AGC Biologics, a contract development and manufacturing organization (CDMO), with several decades of R&D experience in the monoclonal antibody (mAb) space, announced a new tie-up with GORE. The combined offering is aimed at allowing biopharmaceutical companies improve their downstream purification, and increase product yields in the R&D stages, ultimately leading to lower costs in the clinical manufacturing stages.
The collaboration includes the family of GORE protein capture devices with Protein A, which is designed to improve productivity in Protein A affinity purification and is said to provide high binding capacity at short residence times, alongside AGC Biologics’ mAb-based CDMO services.
Addressing developments in mAb market
Kasper Møller, CTO, AGC Biologics said investments in new technologies are important to meet its clients’ needs and address the changes in the mAb market.
The joint offering is available across various sites in the AGC Biologics’ network.
Process slowdowns and bottlenecks
William Barrett, product specialist, at Maryland, US headquartered, GORE PharmBIO, said the alliance can support antibody-based therapies coming to market by addressing bottlenecks and boosting productivity, enabling pharma players to reach their next clinical or commercial milestones.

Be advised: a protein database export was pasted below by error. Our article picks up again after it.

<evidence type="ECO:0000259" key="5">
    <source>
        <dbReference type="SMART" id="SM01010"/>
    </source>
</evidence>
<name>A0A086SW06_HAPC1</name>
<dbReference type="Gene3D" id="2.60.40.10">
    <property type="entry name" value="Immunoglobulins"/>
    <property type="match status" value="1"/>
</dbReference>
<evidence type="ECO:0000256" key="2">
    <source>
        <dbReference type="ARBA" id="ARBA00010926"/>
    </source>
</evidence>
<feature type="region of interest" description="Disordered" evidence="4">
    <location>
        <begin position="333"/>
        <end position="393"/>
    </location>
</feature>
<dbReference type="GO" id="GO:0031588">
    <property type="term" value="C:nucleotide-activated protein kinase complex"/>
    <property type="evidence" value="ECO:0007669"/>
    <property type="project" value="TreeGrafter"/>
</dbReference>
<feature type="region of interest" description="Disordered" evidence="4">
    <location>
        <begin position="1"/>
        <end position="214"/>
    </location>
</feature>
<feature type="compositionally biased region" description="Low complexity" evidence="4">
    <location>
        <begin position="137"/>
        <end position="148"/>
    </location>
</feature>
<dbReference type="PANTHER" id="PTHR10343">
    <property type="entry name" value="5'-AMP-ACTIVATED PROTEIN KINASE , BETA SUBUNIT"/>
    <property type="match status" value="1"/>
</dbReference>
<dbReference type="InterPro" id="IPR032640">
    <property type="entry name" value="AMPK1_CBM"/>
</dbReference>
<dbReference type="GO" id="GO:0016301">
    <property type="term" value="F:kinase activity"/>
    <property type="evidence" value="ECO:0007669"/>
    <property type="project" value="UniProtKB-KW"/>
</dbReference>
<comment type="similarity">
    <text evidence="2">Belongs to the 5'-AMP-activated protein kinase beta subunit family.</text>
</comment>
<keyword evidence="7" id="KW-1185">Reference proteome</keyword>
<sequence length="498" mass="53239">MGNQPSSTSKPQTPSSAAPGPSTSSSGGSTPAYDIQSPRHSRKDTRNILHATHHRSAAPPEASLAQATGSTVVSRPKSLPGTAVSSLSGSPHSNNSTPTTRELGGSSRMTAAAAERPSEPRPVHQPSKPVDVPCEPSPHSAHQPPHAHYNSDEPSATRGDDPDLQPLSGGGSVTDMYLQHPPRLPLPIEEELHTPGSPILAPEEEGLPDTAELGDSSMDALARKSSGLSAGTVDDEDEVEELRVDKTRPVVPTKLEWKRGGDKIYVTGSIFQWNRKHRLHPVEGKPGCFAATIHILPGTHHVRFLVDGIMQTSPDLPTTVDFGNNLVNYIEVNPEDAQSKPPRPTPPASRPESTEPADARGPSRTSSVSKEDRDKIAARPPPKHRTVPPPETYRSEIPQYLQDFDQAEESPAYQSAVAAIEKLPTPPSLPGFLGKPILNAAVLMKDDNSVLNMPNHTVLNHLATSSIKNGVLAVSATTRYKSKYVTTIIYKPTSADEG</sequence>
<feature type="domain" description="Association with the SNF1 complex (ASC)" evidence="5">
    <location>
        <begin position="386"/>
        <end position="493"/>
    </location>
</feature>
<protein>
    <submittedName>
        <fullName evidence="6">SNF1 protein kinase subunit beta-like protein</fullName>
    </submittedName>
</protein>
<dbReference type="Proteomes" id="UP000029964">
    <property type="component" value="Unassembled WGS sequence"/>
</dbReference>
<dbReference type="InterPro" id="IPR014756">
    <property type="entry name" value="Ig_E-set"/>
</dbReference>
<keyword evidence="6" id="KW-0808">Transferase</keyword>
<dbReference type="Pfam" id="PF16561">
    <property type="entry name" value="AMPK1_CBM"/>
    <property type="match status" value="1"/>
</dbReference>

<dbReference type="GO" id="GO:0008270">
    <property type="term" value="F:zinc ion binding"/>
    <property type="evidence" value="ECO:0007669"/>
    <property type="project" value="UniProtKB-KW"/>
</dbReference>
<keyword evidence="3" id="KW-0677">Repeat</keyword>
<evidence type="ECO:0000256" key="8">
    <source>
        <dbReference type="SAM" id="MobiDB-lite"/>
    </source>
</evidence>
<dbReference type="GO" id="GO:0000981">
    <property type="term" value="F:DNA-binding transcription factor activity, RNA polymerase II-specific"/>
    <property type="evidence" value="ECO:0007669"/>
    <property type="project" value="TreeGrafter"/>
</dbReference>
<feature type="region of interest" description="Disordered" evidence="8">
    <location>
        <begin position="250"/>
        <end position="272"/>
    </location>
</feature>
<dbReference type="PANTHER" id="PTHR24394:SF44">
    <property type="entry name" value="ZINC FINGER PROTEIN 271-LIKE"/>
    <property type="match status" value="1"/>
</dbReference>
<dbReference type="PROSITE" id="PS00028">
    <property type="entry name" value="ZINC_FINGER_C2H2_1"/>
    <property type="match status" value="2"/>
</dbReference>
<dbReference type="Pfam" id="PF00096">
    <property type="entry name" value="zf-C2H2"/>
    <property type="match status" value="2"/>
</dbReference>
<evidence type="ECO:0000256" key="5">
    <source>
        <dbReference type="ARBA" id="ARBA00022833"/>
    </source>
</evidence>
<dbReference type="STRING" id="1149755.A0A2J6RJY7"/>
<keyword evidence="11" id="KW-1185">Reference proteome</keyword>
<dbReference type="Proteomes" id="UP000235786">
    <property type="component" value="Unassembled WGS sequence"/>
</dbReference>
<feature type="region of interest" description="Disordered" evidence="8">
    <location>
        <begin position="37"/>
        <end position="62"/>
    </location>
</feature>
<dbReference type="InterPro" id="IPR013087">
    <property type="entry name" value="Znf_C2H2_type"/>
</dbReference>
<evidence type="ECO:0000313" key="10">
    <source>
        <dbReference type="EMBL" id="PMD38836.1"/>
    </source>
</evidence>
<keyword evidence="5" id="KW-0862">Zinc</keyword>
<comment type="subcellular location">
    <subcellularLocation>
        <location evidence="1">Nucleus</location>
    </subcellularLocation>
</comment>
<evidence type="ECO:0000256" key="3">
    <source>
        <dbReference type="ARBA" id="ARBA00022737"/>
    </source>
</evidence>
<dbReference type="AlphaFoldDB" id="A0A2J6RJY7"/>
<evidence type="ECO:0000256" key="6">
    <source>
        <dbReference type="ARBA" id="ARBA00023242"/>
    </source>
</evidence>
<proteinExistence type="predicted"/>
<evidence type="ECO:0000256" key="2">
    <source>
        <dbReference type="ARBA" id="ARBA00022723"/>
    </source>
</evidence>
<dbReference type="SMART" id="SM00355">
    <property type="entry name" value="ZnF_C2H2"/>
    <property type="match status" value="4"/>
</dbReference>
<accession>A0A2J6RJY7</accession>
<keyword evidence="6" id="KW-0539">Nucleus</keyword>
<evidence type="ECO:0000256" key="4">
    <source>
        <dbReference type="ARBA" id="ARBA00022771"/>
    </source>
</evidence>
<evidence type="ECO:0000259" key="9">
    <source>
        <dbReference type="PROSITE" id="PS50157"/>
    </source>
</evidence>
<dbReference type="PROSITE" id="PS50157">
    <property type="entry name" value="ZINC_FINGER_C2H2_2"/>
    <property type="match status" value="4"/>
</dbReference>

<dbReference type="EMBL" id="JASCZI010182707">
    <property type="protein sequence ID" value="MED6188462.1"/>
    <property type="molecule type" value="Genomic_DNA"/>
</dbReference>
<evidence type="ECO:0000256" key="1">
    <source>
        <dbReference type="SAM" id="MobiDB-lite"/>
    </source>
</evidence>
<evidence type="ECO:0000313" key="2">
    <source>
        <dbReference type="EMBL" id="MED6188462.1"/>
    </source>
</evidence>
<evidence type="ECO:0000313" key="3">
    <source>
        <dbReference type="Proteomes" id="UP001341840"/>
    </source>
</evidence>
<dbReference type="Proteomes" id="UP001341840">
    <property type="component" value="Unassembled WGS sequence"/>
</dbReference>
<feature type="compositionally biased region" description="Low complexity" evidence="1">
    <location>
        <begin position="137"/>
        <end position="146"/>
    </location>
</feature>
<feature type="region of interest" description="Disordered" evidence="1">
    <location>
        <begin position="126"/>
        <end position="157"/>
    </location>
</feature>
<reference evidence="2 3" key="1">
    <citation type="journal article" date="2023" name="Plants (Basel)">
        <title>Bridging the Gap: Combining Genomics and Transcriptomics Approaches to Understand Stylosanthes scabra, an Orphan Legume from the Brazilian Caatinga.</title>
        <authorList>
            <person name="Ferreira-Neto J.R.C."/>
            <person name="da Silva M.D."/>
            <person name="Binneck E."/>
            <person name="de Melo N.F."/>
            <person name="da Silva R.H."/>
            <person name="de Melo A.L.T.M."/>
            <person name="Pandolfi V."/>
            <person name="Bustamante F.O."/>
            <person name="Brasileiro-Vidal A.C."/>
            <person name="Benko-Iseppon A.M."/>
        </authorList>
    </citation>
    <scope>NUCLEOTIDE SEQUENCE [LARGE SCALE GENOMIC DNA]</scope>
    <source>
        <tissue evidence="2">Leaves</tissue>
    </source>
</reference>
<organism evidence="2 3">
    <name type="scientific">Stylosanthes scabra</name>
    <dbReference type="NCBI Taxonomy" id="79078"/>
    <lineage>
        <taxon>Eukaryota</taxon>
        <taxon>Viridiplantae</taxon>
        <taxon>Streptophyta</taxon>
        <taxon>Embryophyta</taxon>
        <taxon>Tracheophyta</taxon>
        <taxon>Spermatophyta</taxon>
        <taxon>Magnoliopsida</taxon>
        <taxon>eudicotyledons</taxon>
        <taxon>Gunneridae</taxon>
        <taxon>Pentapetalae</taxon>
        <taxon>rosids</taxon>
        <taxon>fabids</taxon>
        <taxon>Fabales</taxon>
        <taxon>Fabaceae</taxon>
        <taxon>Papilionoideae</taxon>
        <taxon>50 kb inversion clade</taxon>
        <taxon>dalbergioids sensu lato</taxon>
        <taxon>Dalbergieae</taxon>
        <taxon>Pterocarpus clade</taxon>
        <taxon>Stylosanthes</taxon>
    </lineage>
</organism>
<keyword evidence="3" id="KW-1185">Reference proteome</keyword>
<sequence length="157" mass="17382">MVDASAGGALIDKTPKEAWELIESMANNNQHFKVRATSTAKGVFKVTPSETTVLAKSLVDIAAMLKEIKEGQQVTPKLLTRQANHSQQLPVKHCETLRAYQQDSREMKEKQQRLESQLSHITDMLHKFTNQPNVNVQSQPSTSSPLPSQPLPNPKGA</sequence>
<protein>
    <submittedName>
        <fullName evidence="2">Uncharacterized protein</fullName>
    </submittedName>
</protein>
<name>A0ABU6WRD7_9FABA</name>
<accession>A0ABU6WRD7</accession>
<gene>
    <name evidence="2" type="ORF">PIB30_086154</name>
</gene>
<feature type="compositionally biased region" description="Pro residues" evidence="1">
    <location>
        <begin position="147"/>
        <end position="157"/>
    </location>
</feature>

Over the years, higher titers and other upstream process improvements have meant that Protein A columns could be over-sized and underutilized to gain flow and speed. Consequently, affinity purification is often the cause of process slowdowns and bottlenecks because traditional resin-based chromatography technology has not kept pace, according to Gore.
Its portfolio of Protein Capture Devices with Protein A, which uses an expanded polytetrafluoroethylene (ePTFE) membrane composite, optimizes Protein A use by maximizing binding capacity at high flow rates and low pressure drop, it said.
The increased productivity of the Protein A step, enabling a full single-use downstream process, can eliminate column bioburden from storage, reduce manufacturing footprint, and help lower costs for clinical manufacturing and select scale commercial manufacturing, said the collaborators.